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In accordance with our meta agreement to have topic challenges and a later meta agreement to have topic challenges lasting for two months and overlapping by one month, it is time to announce the May–June 2020 topic challenge.

Based on the number of votes (in the old suggestions thread - the new one hasn't had time to gather many votes yet), the fifth topic challenge of 2020 will be

the works of Guy de Maupassant


What's a topic challenge?

See the meta posts linked above, and also this main meta post. In short, during May–June 2020 we should all try to read one or more works by Guy de Maupassant.

Participation is not obligatory in any sense, but those who participate will be forever remembered in the annals of our history. And of course it goes without saying that questions on other works are more than welcome during May and June too; they just won't count as part of this topic challenge.

How can I take part?

By getting hold of any of Guy de Maupassant's stories and asking good questions about them. These questions should be tagged with and , and either or a specific-work tag for longer works. We'll keep a list of all such questions in an answer to this meta post.

Below is the original presentation of this topic challenge, which contains several useful links:

Guy de Maupassant (1850 – 1893) was probably the most important 19th-century French author of short stories. Some of them are very well known, e.g. Boule de Suif.

His stories are now in the public domain. Many of his stories are available on Wikisource in French. A number of English translations are available on Wikisource. Other English translations are available at ebooks@Adelaide. The complete collection of his short stories is available in English at Project Gutenberg (which currently blocks users from Germany).

For a printed selection, see for example, Guy de Maupassant's Selected Works (W. W. Norton, 2016; 448 pages).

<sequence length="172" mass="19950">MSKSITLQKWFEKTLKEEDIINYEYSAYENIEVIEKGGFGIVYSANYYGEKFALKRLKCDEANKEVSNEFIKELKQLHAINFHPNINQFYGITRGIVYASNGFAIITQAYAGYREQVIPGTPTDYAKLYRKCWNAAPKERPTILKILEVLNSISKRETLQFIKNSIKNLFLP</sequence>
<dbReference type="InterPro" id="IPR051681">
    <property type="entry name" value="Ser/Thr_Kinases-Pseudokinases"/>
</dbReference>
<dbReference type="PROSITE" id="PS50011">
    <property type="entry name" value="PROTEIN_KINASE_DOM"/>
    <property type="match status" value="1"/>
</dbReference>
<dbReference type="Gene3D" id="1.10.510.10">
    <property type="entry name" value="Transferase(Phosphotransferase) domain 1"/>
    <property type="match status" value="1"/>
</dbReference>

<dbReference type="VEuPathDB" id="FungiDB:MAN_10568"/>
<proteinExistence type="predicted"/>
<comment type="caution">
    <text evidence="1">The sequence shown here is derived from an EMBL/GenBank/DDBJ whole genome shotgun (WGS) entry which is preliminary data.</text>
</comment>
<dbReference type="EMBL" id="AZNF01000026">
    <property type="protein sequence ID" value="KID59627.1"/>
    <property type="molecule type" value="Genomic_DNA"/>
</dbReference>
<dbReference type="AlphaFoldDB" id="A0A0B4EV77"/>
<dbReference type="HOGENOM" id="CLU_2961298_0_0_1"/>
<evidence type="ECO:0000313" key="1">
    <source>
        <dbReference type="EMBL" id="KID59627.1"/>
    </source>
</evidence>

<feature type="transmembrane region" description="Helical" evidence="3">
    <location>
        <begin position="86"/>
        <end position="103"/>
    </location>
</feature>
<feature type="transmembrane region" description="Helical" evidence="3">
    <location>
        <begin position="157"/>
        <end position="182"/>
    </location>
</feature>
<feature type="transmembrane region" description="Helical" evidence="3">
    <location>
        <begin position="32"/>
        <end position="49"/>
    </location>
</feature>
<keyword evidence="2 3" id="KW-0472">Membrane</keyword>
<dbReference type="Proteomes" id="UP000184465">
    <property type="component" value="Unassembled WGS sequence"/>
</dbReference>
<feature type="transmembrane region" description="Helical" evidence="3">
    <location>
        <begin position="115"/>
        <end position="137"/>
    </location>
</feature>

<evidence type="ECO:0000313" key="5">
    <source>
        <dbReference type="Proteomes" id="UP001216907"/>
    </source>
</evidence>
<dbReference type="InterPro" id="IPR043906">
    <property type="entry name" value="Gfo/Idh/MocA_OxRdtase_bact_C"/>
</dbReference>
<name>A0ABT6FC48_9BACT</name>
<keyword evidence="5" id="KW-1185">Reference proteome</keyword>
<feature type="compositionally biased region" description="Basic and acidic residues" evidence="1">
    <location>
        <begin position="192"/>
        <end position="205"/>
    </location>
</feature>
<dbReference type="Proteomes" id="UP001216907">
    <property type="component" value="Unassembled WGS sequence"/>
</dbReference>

The online availability of English translations should make participation in the reading challenge easier. Even though we already have a few questions about , there are still dozens of his stories that have never been discussed.

This is a particularly easy author to "dip in" to his works, because he wrote many short stories which are old enough to be available online freely and legally, even in translation.

What's next?

  • The April-May 2020 topic challenge, The Stranger / Meursault, is still ongoing. So is the March-April 2020 one, R. K. Narayan, for another week or so. It's not too late to participate in them too!
  • Vote here (new thread) for the next topic challenge (June–July), or propose your own in an answer there!
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List of all questions posted in this topic challenge


The highest-voted of these is Which short stories are falsely attributed to Guy de Maupassant, and why?, with a score of 5 at the end of June.

The most viewed is What does it mean to "unmoor criticism"?, with approximately 237 views during the months of May and June. (It hit the HNQ list.)

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